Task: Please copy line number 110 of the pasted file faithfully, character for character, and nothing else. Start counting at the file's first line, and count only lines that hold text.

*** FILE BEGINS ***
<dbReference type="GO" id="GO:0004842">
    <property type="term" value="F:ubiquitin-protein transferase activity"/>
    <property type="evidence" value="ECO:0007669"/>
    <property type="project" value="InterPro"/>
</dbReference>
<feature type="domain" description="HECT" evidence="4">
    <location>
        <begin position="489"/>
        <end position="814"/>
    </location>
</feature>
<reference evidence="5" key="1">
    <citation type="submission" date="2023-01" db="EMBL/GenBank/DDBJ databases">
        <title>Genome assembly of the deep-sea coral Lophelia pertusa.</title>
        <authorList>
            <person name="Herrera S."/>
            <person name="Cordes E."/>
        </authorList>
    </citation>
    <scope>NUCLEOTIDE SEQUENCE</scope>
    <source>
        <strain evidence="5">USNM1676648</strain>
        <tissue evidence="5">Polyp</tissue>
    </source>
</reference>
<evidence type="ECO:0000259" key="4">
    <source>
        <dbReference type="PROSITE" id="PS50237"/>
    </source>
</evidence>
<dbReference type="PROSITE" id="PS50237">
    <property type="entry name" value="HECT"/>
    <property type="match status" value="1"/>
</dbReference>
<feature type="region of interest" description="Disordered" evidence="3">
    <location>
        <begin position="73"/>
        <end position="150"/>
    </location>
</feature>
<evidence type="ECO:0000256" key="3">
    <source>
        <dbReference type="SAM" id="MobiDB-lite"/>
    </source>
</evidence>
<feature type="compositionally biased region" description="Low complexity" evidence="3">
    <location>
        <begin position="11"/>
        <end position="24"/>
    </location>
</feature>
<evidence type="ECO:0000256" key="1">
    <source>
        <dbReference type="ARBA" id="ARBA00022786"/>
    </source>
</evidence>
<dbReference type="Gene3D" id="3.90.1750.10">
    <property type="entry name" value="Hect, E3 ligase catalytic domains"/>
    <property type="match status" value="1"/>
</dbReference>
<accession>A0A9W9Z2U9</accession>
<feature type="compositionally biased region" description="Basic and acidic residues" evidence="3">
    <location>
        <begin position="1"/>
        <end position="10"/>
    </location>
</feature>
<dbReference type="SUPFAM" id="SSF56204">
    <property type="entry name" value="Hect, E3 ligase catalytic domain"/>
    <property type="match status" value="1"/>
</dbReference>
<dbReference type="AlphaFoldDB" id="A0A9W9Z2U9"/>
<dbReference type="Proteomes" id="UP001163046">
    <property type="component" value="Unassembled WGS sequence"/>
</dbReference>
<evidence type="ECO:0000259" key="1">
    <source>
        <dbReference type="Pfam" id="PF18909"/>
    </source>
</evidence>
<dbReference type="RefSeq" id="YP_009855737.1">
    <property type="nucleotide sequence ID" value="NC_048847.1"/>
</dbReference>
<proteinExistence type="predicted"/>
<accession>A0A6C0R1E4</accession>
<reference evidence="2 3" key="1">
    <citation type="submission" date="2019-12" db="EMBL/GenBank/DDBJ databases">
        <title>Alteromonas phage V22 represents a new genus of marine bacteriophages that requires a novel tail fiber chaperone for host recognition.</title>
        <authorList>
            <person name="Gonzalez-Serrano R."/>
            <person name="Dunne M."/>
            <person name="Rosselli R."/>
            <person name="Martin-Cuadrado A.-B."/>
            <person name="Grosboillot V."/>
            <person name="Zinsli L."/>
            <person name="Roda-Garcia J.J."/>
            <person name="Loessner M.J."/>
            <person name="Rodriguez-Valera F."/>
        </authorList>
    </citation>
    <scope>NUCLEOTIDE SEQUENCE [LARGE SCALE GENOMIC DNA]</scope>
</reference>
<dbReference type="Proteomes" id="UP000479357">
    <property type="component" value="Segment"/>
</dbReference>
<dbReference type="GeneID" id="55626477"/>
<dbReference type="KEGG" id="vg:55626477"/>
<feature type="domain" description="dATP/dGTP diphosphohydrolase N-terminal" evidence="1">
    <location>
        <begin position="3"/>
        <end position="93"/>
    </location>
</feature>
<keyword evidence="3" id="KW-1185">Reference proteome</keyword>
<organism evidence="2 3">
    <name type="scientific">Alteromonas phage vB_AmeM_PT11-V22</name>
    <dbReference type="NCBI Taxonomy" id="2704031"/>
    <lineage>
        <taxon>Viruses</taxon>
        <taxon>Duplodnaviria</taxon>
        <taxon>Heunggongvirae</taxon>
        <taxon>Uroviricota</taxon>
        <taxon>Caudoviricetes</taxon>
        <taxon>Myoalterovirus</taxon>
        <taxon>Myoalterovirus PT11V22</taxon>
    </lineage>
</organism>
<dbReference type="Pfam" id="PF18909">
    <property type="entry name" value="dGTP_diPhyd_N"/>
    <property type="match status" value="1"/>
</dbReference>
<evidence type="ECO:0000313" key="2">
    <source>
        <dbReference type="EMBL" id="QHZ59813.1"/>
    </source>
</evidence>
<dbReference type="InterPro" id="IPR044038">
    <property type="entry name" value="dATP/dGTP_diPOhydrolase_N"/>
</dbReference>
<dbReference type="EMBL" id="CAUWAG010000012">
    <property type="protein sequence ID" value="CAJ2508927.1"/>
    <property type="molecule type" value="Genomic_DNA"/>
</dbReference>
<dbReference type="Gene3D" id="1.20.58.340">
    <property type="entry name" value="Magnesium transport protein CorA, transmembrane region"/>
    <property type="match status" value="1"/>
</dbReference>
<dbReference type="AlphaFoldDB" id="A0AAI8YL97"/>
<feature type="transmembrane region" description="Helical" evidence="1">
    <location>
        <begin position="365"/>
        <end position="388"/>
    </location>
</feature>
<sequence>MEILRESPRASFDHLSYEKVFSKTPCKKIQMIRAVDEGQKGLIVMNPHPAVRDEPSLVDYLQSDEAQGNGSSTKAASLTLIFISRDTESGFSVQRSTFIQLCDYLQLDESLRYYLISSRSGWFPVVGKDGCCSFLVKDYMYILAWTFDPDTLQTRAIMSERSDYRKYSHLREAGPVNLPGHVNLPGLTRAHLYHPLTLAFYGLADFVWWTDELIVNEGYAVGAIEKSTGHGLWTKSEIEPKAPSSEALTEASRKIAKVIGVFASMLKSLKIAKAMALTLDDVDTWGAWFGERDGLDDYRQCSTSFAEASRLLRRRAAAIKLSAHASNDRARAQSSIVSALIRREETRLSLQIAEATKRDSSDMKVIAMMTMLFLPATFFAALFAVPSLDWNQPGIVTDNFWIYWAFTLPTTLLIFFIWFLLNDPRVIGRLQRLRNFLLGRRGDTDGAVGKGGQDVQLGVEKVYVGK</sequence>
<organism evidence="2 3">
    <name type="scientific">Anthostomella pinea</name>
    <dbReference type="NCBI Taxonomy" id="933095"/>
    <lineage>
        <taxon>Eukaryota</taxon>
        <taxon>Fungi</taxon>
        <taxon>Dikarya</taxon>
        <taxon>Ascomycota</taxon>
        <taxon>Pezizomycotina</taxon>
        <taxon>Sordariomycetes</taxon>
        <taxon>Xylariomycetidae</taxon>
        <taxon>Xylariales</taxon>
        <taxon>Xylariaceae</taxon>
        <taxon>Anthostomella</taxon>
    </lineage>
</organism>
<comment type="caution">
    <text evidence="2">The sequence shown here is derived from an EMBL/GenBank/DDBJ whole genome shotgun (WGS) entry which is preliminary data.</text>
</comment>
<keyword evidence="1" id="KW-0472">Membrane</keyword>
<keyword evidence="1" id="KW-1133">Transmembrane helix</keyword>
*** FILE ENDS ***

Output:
        <begin position="3"/>